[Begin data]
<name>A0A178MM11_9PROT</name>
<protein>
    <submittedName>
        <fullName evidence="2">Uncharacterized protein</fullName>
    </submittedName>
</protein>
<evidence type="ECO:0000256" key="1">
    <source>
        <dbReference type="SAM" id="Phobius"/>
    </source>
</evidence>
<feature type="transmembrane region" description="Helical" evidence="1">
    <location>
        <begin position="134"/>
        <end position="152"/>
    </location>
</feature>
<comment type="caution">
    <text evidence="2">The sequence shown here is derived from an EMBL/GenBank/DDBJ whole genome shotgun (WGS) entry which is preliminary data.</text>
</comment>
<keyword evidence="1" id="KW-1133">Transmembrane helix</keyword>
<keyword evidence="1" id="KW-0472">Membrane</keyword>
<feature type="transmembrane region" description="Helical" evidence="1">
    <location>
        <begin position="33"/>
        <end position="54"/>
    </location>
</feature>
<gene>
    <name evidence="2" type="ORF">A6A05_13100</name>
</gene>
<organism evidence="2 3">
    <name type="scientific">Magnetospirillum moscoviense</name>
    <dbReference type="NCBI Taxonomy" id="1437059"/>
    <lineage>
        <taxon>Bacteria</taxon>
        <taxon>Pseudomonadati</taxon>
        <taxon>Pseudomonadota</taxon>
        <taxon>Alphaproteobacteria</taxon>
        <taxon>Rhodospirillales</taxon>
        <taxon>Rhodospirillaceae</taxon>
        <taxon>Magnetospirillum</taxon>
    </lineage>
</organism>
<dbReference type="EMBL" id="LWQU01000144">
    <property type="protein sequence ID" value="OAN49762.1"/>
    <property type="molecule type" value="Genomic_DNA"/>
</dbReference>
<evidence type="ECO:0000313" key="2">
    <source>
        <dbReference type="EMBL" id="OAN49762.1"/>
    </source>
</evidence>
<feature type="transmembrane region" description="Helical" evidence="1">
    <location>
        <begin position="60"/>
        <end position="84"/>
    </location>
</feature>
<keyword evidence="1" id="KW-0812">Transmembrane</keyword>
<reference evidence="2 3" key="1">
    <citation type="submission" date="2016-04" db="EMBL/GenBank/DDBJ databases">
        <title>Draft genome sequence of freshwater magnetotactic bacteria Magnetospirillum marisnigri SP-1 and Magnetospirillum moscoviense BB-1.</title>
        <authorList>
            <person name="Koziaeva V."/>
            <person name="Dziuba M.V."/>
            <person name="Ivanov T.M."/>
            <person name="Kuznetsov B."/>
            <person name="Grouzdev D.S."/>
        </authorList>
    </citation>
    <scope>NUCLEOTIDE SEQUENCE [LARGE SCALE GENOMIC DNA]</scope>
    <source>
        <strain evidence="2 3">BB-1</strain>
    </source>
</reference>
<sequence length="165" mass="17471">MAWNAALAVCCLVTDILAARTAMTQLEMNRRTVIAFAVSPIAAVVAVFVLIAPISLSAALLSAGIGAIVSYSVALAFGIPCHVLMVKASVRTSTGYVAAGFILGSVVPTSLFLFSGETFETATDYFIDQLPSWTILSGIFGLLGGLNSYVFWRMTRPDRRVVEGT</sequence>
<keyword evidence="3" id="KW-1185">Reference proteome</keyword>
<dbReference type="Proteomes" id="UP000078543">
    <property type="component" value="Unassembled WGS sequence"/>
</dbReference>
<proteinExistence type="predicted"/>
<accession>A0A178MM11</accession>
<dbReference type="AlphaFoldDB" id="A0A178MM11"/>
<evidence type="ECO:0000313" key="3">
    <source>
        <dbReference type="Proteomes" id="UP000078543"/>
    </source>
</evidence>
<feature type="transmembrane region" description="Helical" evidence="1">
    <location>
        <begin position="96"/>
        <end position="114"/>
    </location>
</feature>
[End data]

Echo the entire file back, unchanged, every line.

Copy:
<name>A0A178MM11_9PROT</name>
<protein>
    <submittedName>
        <fullName evidence="2">Uncharacterized protein</fullName>
    </submittedName>
</protein>
<evidence type="ECO:0000256" key="1">
    <source>
        <dbReference type="SAM" id="Phobius"/>
    </source>
</evidence>
<feature type="transmembrane region" description="Helical" evidence="1">
    <location>
        <begin position="134"/>
        <end position="152"/>
    </location>
</feature>
<comment type="caution">
    <text evidence="2">The sequence shown here is derived from an EMBL/GenBank/DDBJ whole genome shotgun (WGS) entry which is preliminary data.</text>
</comment>
<keyword evidence="1" id="KW-1133">Transmembrane helix</keyword>
<keyword evidence="1" id="KW-0472">Membrane</keyword>
<feature type="transmembrane region" description="Helical" evidence="1">
    <location>
        <begin position="33"/>
        <end position="54"/>
    </location>
</feature>
<gene>
    <name evidence="2" type="ORF">A6A05_13100</name>
</gene>
<organism evidence="2 3">
    <name type="scientific">Magnetospirillum moscoviense</name>
    <dbReference type="NCBI Taxonomy" id="1437059"/>
    <lineage>
        <taxon>Bacteria</taxon>
        <taxon>Pseudomonadati</taxon>
        <taxon>Pseudomonadota</taxon>
        <taxon>Alphaproteobacteria</taxon>
        <taxon>Rhodospirillales</taxon>
        <taxon>Rhodospirillaceae</taxon>
        <taxon>Magnetospirillum</taxon>
    </lineage>
</organism>
<dbReference type="EMBL" id="LWQU01000144">
    <property type="protein sequence ID" value="OAN49762.1"/>
    <property type="molecule type" value="Genomic_DNA"/>
</dbReference>
<evidence type="ECO:0000313" key="2">
    <source>
        <dbReference type="EMBL" id="OAN49762.1"/>
    </source>
</evidence>
<feature type="transmembrane region" description="Helical" evidence="1">
    <location>
        <begin position="60"/>
        <end position="84"/>
    </location>
</feature>
<keyword evidence="1" id="KW-0812">Transmembrane</keyword>
<reference evidence="2 3" key="1">
    <citation type="submission" date="2016-04" db="EMBL/GenBank/DDBJ databases">
        <title>Draft genome sequence of freshwater magnetotactic bacteria Magnetospirillum marisnigri SP-1 and Magnetospirillum moscoviense BB-1.</title>
        <authorList>
            <person name="Koziaeva V."/>
            <person name="Dziuba M.V."/>
            <person name="Ivanov T.M."/>
            <person name="Kuznetsov B."/>
            <person name="Grouzdev D.S."/>
        </authorList>
    </citation>
    <scope>NUCLEOTIDE SEQUENCE [LARGE SCALE GENOMIC DNA]</scope>
    <source>
        <strain evidence="2 3">BB-1</strain>
    </source>
</reference>
<sequence length="165" mass="17471">MAWNAALAVCCLVTDILAARTAMTQLEMNRRTVIAFAVSPIAAVVAVFVLIAPISLSAALLSAGIGAIVSYSVALAFGIPCHVLMVKASVRTSTGYVAAGFILGSVVPTSLFLFSGETFETATDYFIDQLPSWTILSGIFGLLGGLNSYVFWRMTRPDRRVVEGT</sequence>
<keyword evidence="3" id="KW-1185">Reference proteome</keyword>
<dbReference type="Proteomes" id="UP000078543">
    <property type="component" value="Unassembled WGS sequence"/>
</dbReference>
<proteinExistence type="predicted"/>
<accession>A0A178MM11</accession>
<dbReference type="AlphaFoldDB" id="A0A178MM11"/>
<evidence type="ECO:0000313" key="3">
    <source>
        <dbReference type="Proteomes" id="UP000078543"/>
    </source>
</evidence>
<feature type="transmembrane region" description="Helical" evidence="1">
    <location>
        <begin position="96"/>
        <end position="114"/>
    </location>
</feature>